The Actor/Message Passing System of Concurrency

Lately, a lot of research has gone into how to make concurrency easier, both conceptually and programmatically. One of the models, originally created by Erikkson for the language Erlang, is the Actor/Message Passing system. The idea behind this system is that you a dispatcher creating tasks in response to some data. Information about the tasks are bundled up into objects, and each object is sent to an actor. The actors are sitting on top of a thread pool, waiting for a task. When they get a task, it goes into their mailbox. The next time that actor checks its mailbox, it retrieves the information in the message, grabs a thread from the thread pool, and begins performing that task. When it finishes that task, it sends the output of that task either back to the dispatcher or to another actor, and it checks its mailbox again.

The above model is conceptually very simple as long as your tasks are easily broken up into repeatable chunks. For example, it would be very easy to write a log parser. I have an actor polling the log, and when a new line comes in, it sends it to one of the parser actors. The parser actor figures out what to do with it, such as printing it to a different file if it is a particularly important event, and then returns to checking its mailbox. This works wonderfully where, say, the parser must go to the web or to disk to fetch some data to complete the task. The parser gives up the thread while waiting for the network or disk to return the data, and another parser gladly picks it up and begins executing. When the waiting parser is ready to complete its task, it gets back in line for a thread in the thread pool. Eventually, the operating system will assign it a thread, and it can finish its task.

This works well for systems where you have many similar tasks to perform concurrently, such as running the same program with different parameters many times. It also works well for networked solutions, as the messages are easily encapsulated and sent over a network to a waiting receiving dispatcher.

A modern implementation that has been gaining a lot of traction lately is Scala. Scala is a functional language that runs on the JVM and uses a Python or Ruby-esque syntax. It embrasses the actor/message passing system and makes it trivial to write code that utilizes concurrency with this model. As an example, I’ve written a simple IRC bot that uses this model. Polling the socket is done by a function running on one thread. The entire body of the polling function, once we’re connected to the socket, is:

val responder = new IRCResponder(connect, ircBotNick, ircBotDescription, homeChannel)
responder.start()

while(true)
      {
      val line = in.readLine()

      if(line != null)
        {
        if(line.substring(0,4).equalsIgnoreCase("ping")) {
          val pongmsg = "pong " + line.substring(5)
          responder ! IRC_Response(pongmsg)
        }
        else {
          responder ! IRC_Message(line)
          println("SENT TO RESPONDER")
          println(line)
        }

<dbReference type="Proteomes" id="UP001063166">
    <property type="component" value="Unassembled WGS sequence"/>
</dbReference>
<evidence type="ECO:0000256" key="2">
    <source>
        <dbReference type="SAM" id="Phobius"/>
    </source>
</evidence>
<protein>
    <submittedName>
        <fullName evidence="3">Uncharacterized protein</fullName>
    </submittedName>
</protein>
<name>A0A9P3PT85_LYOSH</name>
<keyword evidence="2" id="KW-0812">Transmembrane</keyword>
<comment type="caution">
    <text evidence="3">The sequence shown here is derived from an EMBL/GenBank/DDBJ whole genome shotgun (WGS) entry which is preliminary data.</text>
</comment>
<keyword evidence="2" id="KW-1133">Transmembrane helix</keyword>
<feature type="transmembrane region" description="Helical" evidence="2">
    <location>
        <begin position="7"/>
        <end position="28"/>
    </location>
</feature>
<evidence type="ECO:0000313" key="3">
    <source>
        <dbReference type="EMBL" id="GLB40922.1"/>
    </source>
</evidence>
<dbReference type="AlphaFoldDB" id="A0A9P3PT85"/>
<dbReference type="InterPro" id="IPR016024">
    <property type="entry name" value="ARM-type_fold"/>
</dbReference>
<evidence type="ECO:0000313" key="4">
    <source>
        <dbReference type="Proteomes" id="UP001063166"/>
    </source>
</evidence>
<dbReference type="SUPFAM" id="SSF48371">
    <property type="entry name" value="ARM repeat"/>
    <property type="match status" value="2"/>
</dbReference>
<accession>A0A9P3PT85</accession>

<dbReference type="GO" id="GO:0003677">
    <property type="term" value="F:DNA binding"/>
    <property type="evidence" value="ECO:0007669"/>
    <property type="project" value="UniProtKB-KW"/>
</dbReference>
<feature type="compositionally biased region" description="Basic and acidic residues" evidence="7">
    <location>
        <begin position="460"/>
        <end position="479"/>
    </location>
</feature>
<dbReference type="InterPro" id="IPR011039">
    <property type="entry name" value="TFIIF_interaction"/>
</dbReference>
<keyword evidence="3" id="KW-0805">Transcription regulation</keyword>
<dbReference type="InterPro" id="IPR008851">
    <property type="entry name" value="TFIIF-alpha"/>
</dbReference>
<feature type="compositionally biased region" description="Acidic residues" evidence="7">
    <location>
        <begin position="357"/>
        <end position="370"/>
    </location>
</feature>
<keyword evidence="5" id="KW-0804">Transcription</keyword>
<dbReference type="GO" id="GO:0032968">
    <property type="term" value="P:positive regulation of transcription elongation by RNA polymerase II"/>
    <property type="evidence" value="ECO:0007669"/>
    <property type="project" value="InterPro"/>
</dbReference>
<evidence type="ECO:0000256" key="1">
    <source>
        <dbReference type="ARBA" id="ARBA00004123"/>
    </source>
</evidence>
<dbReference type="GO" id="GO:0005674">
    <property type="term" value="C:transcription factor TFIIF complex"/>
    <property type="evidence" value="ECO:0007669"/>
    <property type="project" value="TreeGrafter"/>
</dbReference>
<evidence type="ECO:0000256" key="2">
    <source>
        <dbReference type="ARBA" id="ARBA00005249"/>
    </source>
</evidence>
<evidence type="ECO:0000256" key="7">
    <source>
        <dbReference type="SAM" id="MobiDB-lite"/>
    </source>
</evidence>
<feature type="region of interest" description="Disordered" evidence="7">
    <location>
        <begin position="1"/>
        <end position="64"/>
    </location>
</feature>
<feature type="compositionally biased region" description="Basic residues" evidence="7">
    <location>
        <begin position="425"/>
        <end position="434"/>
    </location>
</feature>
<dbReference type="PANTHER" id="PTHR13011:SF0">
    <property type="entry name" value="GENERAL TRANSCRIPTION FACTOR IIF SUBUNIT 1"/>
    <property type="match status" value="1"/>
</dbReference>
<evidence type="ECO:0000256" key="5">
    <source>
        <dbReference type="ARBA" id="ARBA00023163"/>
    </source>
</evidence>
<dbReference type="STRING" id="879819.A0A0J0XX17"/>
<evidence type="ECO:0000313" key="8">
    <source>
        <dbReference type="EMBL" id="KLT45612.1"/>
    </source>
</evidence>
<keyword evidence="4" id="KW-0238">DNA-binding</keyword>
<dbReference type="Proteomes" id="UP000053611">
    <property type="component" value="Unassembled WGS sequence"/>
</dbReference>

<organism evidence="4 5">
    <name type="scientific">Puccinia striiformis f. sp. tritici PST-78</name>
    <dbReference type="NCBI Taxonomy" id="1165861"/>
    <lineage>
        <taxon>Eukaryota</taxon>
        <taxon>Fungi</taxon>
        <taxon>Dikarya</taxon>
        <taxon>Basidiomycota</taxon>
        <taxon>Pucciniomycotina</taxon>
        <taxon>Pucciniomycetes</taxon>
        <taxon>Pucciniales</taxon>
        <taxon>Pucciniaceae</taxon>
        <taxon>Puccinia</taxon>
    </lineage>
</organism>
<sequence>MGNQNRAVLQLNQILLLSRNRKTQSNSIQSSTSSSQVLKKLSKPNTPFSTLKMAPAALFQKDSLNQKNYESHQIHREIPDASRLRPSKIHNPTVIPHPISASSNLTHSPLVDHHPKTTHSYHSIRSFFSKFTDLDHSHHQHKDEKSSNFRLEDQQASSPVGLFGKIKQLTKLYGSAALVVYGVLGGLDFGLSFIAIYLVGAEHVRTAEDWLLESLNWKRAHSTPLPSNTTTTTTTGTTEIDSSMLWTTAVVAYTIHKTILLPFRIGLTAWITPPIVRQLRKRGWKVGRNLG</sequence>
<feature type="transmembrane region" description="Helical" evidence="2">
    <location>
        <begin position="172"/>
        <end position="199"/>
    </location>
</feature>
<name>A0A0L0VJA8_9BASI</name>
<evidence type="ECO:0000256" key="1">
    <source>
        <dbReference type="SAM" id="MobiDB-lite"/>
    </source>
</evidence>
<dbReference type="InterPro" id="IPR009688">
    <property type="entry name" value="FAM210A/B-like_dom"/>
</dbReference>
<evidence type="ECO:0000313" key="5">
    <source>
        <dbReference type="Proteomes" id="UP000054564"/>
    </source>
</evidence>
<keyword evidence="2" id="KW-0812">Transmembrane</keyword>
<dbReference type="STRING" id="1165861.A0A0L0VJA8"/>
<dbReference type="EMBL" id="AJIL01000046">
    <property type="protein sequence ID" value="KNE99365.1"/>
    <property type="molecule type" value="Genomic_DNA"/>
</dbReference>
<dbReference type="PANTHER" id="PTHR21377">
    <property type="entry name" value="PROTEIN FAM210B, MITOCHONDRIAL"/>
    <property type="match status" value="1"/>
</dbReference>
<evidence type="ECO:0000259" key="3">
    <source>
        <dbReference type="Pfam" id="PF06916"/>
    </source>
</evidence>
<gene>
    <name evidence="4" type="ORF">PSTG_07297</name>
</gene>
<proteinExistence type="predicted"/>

}
    }

Note the lines with the exclamation point. Those are the lines that send the IRC_Message object to the responder actor. Really easy, right? responder.start() tells the responder object we just created to start running as an actor. When objects are sent to the responder, different actions are taken depending on what type of object was sent.

  def act() {
    // This thread will throttle the parsing threads by only allowing one thing to write at once.
    // So when data is sent back to here, write it out in the order that it came in.
    loop {
      react {
        case message: IRC_Message =>
        // Figure out which parser to send this message to and send it
        listOfParsers(findParser()) ! message

        case response: IRC_Response =>
        // Write the response to the socket
        sendData(response.response)
      }
    }
  }

The above code is the code the Responder object uses to figure out how to handle the object sent to it. If a IRC_Message is sent to it, then find a parser (this function finds the parser with the smallest mailbox) and send it to that parser for processing. If it is an IRC_Response, then we are getting a response back from a parser, so write it to the socket. The Parser’s act function looks a lot like this, except that the only case is for IRC_Messages, and then it probes the string in that message to see how it should respond.

The code is similar for the parser:

def act() {
    loop {
      react {
        case message: IRC_Message =>
        val line = message.message.toLowerCase

          // So we've received a message from the responder, figure out how to parse it.
          if ( line contains "define" ) {
            sender ! IRC_Response(toChat(getDef(line)))
          }
          else if ( line contains "find" ) {
            sender ! IRC_Response(toChat(getTorr(line)))
          }
          else if ( line contains "roll the dice" ) {
            sender ! IRC_Response(toChat("4."))
          }
      }
    }
  }

Using this method, the same bot could easily handle several chat rooms at once, including requests to grab data from the internet (such as torrents, Wikipedia summaries, definitions, etc.) using screen scraping or APIs. It would also be trivial to write a simple web server using this model, just treat each HTTP request as a separate task to be completed by an actor. In fact, using a very simple web server with a file cache, I was able to easily handle over 3000 conn/s with under 150 lines of code. Try it out, I think you might end up enjoying it. It is a very fun model to program with.

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